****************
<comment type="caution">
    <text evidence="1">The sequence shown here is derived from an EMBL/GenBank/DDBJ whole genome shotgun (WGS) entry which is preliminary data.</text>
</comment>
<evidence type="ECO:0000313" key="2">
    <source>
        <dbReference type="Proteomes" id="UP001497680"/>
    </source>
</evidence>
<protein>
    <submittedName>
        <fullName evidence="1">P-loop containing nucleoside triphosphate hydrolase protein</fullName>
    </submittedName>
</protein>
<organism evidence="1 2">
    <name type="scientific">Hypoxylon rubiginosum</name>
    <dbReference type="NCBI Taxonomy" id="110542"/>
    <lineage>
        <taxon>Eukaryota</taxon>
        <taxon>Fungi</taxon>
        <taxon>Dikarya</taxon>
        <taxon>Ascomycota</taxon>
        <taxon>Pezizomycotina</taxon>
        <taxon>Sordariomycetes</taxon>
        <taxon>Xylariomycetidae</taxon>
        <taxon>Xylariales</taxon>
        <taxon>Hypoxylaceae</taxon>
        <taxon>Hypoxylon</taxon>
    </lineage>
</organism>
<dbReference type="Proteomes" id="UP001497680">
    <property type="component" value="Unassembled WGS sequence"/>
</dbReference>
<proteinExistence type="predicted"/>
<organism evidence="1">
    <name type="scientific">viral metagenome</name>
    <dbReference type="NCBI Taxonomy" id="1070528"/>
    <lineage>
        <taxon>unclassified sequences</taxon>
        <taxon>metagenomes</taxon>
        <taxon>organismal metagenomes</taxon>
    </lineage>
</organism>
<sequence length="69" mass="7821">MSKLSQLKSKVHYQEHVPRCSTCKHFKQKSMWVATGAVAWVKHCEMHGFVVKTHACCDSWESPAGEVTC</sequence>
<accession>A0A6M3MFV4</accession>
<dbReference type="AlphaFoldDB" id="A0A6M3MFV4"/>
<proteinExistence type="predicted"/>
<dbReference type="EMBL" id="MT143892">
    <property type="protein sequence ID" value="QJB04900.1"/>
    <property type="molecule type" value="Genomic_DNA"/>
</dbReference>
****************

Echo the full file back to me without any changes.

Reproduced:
<comment type="caution">
    <text evidence="1">The sequence shown here is derived from an EMBL/GenBank/DDBJ whole genome shotgun (WGS) entry which is preliminary data.</text>
</comment>
<evidence type="ECO:0000313" key="2">
    <source>
        <dbReference type="Proteomes" id="UP001497680"/>
    </source>
</evidence>
<protein>
    <submittedName>
        <fullName evidence="1">P-loop containing nucleoside triphosphate hydrolase protein</fullName>
    </submittedName>
</protein>
<organism evidence="1 2">
    <name type="scientific">Hypoxylon rubiginosum</name>
    <dbReference type="NCBI Taxonomy" id="110542"/>
    <lineage>
        <taxon>Eukaryota</taxon>
        <taxon>Fungi</taxon>
        <taxon>Dikarya</taxon>
        <taxon>Ascomycota</taxon>
        <taxon>Pezizomycotina</taxon>
        <taxon>Sordariomycetes</taxon>
        <taxon>Xylariomycetidae</taxon>
        <taxon>Xylariales</taxon>
        <taxon>Hypoxylaceae</taxon>
        <taxon>Hypoxylon</taxon>
    </lineage>
</organism>
<dbReference type="Proteomes" id="UP001497680">
    <property type="component" value="Unassembled WGS sequence"/>
</dbReference>
<proteinExistence type="predicted"/>
<organism evidence="1">
    <name type="scientific">viral metagenome</name>
    <dbReference type="NCBI Taxonomy" id="1070528"/>
    <lineage>
        <taxon>unclassified sequences</taxon>
        <taxon>metagenomes</taxon>
        <taxon>organismal metagenomes</taxon>
    </lineage>
</organism>
<sequence length="69" mass="7821">MSKLSQLKSKVHYQEHVPRCSTCKHFKQKSMWVATGAVAWVKHCEMHGFVVKTHACCDSWESPAGEVTC</sequence>
<accession>A0A6M3MFV4</accession>
<dbReference type="AlphaFoldDB" id="A0A6M3MFV4"/>
<proteinExistence type="predicted"/>
<dbReference type="EMBL" id="MT143892">
    <property type="protein sequence ID" value="QJB04900.1"/>
    <property type="molecule type" value="Genomic_DNA"/>
</dbReference>